@biosharkdev, I second the opinion that you should at least test free nouveau driver. While it’s less performant ten proprietary, especially with 3D, it’s performance should be sufficient for modern desktop. And nvidia’s driver is known for not supporting wayland and also some GLX extensions used for desktop compositing (I can be a bit wrong in technical details here, it can be some other extensions or the can be used for something other that compositing – but you’ll find the info about drawbacks of nvidia’s driver easily enough I think). Nouveau is better tested with modern desktops like Gnome and KDE.
On the other hand I’ve heard that nouveau don’t perform well on some chipsets. And I’ve had troubles with it in January after upgrade to 4.20 kernel, I think. And again it seemed like the problems affected only some GPUs and not all of them. The problems were resolved quite quickly after a couple of kernel updates, still I’ve had to install proprietary driver temporarily to be able to use Fedora hassle-free. I’ve removed it again afterwards.
I’ve used proprietary driver for quite a few years, used Fedora for gaming too. But about three to four releases back I’ve actually installed another Linux distro for gaming and since use my Fedora with nouveau and wayland.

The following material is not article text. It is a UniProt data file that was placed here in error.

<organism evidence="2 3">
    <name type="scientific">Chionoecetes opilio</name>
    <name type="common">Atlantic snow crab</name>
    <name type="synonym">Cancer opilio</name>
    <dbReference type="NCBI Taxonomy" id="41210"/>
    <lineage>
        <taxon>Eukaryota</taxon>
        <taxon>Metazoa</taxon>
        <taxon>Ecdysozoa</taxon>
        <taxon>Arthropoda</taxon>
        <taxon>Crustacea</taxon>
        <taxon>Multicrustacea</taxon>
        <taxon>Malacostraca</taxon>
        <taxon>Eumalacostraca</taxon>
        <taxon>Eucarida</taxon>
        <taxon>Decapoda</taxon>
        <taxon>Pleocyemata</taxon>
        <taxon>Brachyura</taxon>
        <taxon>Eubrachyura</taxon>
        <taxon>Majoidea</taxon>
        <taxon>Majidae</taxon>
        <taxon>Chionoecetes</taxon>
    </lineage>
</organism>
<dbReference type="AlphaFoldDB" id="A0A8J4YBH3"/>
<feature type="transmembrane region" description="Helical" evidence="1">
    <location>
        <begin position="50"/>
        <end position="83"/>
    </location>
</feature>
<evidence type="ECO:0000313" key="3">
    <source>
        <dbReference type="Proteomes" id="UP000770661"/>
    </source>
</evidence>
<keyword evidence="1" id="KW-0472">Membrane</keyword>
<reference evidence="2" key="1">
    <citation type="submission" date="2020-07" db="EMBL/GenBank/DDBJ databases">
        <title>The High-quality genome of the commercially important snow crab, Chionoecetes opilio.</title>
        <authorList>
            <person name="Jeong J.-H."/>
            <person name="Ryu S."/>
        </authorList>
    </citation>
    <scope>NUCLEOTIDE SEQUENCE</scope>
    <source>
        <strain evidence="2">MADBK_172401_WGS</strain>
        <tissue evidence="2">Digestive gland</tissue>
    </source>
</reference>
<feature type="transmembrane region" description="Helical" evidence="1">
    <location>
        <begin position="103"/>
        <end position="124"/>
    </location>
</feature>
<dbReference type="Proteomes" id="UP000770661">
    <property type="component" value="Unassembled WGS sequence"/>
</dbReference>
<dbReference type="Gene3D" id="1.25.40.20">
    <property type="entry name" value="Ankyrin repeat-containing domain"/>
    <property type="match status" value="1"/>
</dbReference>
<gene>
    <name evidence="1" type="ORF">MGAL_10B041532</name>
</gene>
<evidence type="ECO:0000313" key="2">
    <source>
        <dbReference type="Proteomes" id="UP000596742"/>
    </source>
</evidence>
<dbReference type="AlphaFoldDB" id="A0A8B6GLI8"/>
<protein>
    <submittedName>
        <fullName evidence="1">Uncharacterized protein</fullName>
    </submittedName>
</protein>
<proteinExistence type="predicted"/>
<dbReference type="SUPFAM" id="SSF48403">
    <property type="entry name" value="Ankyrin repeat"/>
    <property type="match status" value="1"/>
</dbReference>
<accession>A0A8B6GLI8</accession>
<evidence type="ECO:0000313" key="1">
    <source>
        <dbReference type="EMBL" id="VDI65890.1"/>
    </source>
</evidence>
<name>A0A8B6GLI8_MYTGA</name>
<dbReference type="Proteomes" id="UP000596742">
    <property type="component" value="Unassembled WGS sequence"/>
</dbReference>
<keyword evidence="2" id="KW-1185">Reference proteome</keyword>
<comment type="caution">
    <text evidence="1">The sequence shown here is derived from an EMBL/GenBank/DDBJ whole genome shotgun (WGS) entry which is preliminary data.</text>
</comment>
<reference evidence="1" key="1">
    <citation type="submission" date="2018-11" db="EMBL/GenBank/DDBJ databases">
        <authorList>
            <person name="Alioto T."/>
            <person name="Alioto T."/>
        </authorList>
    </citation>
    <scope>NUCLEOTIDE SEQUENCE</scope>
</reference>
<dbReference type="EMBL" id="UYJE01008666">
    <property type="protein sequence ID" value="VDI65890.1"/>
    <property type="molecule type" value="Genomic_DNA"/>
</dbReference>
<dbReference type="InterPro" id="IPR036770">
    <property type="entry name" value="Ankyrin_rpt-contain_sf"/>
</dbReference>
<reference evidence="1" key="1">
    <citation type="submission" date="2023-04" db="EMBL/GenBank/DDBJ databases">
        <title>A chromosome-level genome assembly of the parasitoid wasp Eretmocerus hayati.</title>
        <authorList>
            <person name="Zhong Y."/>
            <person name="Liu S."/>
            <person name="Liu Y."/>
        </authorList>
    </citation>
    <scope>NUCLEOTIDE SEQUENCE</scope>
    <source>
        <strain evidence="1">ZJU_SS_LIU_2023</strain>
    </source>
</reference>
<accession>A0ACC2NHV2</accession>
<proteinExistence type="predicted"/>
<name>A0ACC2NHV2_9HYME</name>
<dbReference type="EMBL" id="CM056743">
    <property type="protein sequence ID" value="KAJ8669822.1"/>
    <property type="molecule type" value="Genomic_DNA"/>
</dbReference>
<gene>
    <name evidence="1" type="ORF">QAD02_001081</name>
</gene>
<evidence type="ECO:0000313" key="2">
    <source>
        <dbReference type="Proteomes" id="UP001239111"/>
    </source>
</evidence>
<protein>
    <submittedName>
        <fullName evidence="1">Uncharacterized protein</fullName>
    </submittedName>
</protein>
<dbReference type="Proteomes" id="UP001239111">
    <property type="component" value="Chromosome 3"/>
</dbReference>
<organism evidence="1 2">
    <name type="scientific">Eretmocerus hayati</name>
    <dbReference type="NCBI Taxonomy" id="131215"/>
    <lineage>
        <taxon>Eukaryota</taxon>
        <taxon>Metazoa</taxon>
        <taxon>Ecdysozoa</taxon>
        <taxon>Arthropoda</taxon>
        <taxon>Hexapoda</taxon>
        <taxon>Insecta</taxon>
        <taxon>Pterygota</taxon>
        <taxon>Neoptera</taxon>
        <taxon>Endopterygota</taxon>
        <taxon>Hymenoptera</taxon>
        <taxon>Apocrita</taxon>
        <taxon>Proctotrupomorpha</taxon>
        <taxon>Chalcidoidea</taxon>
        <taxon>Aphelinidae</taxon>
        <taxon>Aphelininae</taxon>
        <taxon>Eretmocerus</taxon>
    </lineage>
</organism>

Nvidia’s native vs. packaged driver
I strongly second @fasulia, I’m quite sure that almost in all cases you’re much better off using packaged drivers either from rpmfusion or from negativo17. I’ve used both for some time (negativo’s at home for newer GPU, rpmfusion’s and work for older GPU). Generally they rebuild for new kernel ok, and the packages update automatically wherever maintainer publishes an update.
You also can always remove them without leaving piles of junk all over you system.
I’ve experienced some build failures for modules from rpmfusion’s legacy driver, maybe going from 4.19 to 4.20 or from 4.20 to 5.0 kernel, don’t remember now. I’ve had to wait for a few day for updated driver package (which again installed automatically during system update). I was able to use older kernel during these few day, so it wasn’t a big deal.
Free software / contributing angle
I add one more point to consider. If you want to contribute to Fedora, even a little, by filing bugreports let’s say, then you’re better off using nouveau driver. nvidia’s drivers are known to have problems, are not supported officially by Fedora, are frown to by at least some developers.
When you file a graphics/desktop related bug or ask for assistance and you say you’re using proprietary driver, quite often people will answer that it’s likely to be caused by your driver and developers can’t waste your time helping with proprietary driver’s problem.
If you’re using open source drivers then with troubleshooting your issue you can help all the open source community. )